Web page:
The Father**** (Tricycle Theatre)

Posted: May 22, 2015 in Theatre


Shakespeare described life’s last scene of all as being “second childishness and mere oblivion….sans everything”. French writer Florian Zeller now expands that scene into this 90 minute play, translated by Christopher Hampton. “The Father” is Andre, played with intense feeling by Kenneth Cranham, a retired engineer, once a man of intellect and dignity, now afflicted by the onset of dementia and clinging desperately to the wreckage of his life. His only surviving daughter, Anne, is torn between duty towards her father and living her own life. The set-up seems to suggest that we are in for a worthy if rather routine drama about caring for the elderly, but Zeller’s novel twist is to tell the story from the perspective of Andre, rather than from that of Anne, thereby giving the audience an insight into Andre’s nightmare. Each short scene ends with the stage blackening and then, after a brief spell of grating music, the lights return for us to see possibly the same room, but with some slight difference – perhaps an unfamiliar character appears or a piece of furniture disappears – and what is said may contradict what we have been told previously. As Andre becomes confused and disorientated, we share in his experience, unable to distinguish between truth and make-believe, not knowing exactly where we are. The device is executed brilliantly and it also opens the door for some delightful comedy to relieve the gloom of a tragic situation. Andre’s regression from proud senior citizen back to childhood and eventually infancy is played out as something like a harrowing comedy. The great strength of Cranham’s performance is his ability to show us the man that Andre once was as well as the pale shadow of him that he has become. Claire Skinner matches him by bringing out the suffering of Anne as she tries to care for her father, only to be faced with wounding insults from him and little support from her partner. James Macdonald’s sensitive production is seldom sombre in tone as it charts a tragic and unstoppable decline and it becomes deeply moving when the play reaches its own last scene.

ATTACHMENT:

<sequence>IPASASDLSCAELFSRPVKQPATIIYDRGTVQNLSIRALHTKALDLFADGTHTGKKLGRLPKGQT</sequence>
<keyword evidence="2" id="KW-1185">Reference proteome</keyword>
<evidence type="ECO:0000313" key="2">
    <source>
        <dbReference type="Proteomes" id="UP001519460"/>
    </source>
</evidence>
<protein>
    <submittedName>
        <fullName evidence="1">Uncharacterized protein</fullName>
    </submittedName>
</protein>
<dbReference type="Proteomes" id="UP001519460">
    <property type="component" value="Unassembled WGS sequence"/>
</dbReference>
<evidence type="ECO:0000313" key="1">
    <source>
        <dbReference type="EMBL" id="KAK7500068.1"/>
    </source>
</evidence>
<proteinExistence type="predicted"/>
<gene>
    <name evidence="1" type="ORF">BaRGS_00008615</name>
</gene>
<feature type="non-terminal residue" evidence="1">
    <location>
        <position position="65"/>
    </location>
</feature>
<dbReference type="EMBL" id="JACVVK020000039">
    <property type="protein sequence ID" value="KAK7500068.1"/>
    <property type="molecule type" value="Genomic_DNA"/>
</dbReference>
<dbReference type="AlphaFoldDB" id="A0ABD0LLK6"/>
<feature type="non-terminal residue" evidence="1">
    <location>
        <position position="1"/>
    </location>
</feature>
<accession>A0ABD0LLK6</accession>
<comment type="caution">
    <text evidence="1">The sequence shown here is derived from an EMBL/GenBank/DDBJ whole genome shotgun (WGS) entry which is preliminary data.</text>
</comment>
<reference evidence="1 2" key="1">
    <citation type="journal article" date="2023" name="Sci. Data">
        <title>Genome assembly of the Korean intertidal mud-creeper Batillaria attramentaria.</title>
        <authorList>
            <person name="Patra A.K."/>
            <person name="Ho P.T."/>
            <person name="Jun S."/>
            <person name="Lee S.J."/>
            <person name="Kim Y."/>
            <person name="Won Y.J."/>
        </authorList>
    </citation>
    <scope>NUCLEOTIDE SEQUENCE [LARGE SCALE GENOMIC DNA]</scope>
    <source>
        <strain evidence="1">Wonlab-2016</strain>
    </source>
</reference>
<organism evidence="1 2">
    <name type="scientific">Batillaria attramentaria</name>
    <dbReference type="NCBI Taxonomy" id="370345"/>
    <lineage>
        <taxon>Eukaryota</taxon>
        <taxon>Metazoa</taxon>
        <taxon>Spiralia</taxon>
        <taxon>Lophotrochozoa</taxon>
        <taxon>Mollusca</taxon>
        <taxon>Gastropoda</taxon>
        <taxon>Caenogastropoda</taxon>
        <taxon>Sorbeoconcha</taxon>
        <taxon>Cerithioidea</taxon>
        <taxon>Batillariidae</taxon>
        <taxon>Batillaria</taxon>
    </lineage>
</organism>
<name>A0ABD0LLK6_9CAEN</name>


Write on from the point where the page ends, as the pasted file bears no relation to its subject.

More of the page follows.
Performance date: 20 May 2015

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